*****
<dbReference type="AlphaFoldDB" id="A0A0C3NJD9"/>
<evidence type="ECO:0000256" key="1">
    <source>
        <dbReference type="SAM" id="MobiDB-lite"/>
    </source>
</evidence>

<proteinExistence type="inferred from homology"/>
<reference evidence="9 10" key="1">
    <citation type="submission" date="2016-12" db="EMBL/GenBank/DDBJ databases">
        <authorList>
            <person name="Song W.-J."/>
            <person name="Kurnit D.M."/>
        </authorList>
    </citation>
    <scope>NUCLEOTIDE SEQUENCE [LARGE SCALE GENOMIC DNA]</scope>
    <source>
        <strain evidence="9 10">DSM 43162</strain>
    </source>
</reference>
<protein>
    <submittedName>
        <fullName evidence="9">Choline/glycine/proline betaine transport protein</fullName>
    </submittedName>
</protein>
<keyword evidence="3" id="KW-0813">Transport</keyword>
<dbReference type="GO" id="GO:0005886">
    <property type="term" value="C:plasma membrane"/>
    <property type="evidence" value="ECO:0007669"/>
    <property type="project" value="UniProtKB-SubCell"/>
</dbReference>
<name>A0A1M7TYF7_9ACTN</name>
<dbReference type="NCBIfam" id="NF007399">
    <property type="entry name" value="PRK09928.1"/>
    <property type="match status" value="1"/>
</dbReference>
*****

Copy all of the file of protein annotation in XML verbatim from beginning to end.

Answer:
<dbReference type="AlphaFoldDB" id="A0A0C3NJD9"/>
<evidence type="ECO:0000256" key="1">
    <source>
        <dbReference type="SAM" id="MobiDB-lite"/>
    </source>
</evidence>

<proteinExistence type="inferred from homology"/>
<reference evidence="9 10" key="1">
    <citation type="submission" date="2016-12" db="EMBL/GenBank/DDBJ databases">
        <authorList>
            <person name="Song W.-J."/>
            <person name="Kurnit D.M."/>
        </authorList>
    </citation>
    <scope>NUCLEOTIDE SEQUENCE [LARGE SCALE GENOMIC DNA]</scope>
    <source>
        <strain evidence="9 10">DSM 43162</strain>
    </source>
</reference>
<protein>
    <submittedName>
        <fullName evidence="9">Choline/glycine/proline betaine transport protein</fullName>
    </submittedName>
</protein>
<keyword evidence="3" id="KW-0813">Transport</keyword>
<dbReference type="GO" id="GO:0005886">
    <property type="term" value="C:plasma membrane"/>
    <property type="evidence" value="ECO:0007669"/>
    <property type="project" value="UniProtKB-SubCell"/>
</dbReference>
<name>A0A1M7TYF7_9ACTN</name>
<dbReference type="NCBIfam" id="NF007399">
    <property type="entry name" value="PRK09928.1"/>
    <property type="match status" value="1"/>
</dbReference>